Our specialist motoring solicitor Andrew Prendergast guides readers through their legal trials and troubles...
QI went out for a blast to the coast on my TZR250 ‘smoker’. I joined a dual carriageway and was cruising at about 65-70mph. I spotted an old Fiesta up ahead doing about 60mph. However, due to the traffic in the outer lane I couldn’t overtake it and the next thing the Fiesta in front just slammed on the brakes hard, coming to a stop. My sphincter reacted accordingly and I got on the brakes. I scrubbed off most of the speed but couldn’t avoid hitting the back of the Fiesta. Turns out the driver was in her 80s and the police said she got muddled up where she was going and just stopped. I’m now left with a scrotum like a space hopper and a bent TZR. My insurer said it’s my fault as I hit the back of her car and that she can claim from me. Is that right?
AShort answer: no. Your insurer is wrong. While the general rule is that if you run into the back of someone else it will be your fault, it’s a popular misconception that it’s always the case. The courts will consider if the driver in front of you behaved ‘unreasonably’. From what you have said she did, as she stopped her Fiesta suddenly or without good reason. While the Highway Code states you should “leave enough space between you and the vehicle in front so that you can pull up safely if it suddenly slows down or stops”, a court will not find you have to be the perfect rider and hold you liable for someone slamming their brakes on and stopping in lane one of a 70mph dual carriageway for no good reason. My advice is you sack off your insurer and get a solicitor who knows what they are doing.
QWhen I left home the sun was shining so I duly put on my lid with my black tinted visor (race-use only). However, I got held up and by the time I was wandering home the sun had long disappeared. I was two turns from home when someone stumbled out of the local pub and into the road. Unfortunately I didn’t see him and knocked him over. Thankfully, he was okay but the impact smashed my fairing. The police decided not to take any action but said they could have done me for driving without due care and attention for riding with a black tinted visor at night. The cheek of it! If the local yokel hadn’t been drunk I wouldn’t have hit him. Can I make a claim?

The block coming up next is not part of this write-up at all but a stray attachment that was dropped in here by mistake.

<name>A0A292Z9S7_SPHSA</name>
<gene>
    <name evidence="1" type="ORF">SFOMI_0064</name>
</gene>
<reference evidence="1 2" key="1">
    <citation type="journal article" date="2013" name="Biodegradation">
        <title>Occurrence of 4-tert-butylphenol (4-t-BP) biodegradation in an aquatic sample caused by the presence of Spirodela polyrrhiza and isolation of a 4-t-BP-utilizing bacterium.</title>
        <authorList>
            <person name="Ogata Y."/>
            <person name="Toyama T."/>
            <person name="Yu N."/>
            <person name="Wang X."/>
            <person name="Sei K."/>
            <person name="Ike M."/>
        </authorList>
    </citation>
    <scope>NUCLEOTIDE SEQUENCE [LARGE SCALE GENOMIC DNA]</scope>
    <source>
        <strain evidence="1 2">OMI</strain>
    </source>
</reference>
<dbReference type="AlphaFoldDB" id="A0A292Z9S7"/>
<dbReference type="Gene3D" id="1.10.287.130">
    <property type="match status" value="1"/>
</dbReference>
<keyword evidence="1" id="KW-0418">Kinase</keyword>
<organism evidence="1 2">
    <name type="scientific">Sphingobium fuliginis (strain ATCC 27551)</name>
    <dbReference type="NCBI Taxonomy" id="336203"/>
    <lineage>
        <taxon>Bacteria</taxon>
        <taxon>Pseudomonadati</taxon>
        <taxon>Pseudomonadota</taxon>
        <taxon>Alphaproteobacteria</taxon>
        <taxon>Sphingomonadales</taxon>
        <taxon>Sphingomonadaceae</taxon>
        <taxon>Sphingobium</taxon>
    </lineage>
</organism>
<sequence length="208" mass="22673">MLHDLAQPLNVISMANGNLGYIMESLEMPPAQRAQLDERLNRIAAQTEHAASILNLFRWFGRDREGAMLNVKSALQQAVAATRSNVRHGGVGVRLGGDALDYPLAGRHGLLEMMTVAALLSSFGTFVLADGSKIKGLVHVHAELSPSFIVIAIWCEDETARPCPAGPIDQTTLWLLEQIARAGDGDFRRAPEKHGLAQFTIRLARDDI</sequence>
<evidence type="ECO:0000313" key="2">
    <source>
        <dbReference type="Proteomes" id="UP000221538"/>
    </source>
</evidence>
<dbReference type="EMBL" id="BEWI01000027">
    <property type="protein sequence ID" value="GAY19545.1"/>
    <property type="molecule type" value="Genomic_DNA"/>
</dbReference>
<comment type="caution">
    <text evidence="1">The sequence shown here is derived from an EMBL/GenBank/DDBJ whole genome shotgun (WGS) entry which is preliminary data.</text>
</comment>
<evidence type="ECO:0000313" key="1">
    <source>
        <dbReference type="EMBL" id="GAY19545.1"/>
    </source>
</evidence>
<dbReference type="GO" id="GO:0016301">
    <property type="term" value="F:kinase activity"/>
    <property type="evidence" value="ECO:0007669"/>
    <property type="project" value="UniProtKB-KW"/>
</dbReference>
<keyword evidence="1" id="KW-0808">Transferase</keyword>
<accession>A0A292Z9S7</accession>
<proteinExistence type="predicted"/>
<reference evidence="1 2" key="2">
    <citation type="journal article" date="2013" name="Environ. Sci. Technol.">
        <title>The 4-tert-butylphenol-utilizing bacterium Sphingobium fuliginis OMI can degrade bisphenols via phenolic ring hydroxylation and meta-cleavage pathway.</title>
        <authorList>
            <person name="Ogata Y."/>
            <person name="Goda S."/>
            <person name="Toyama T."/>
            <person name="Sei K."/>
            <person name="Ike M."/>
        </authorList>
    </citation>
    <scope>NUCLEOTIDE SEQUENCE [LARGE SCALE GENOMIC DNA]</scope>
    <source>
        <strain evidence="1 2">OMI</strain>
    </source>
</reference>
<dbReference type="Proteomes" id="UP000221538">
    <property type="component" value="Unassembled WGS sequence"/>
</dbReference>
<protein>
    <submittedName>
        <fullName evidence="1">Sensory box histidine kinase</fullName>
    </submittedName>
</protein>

AYou could bring a claim but you will not win 100% on liability because first and foremost you were riding at night with a black tinted visor only meant for the track. The court will likely find you were partially to blame as you couldn’t see as well as you could have done with a clear and legal visor. In addition, the court may well find that you, as a rider, should have anticipated that drunken people may be stumbling out of the local pub and you should have been on the lookout. That may sound harsh but there is a bucket-load of case law on the point and pedestrians often get something with regards to liability even if they appear to have done something stupid. As an aside, riding with a black tinted visor at night could amount to driving without due care and attention in my view. I say this because your riding did fall ‘below what would be expected of a competent and careful’ rider.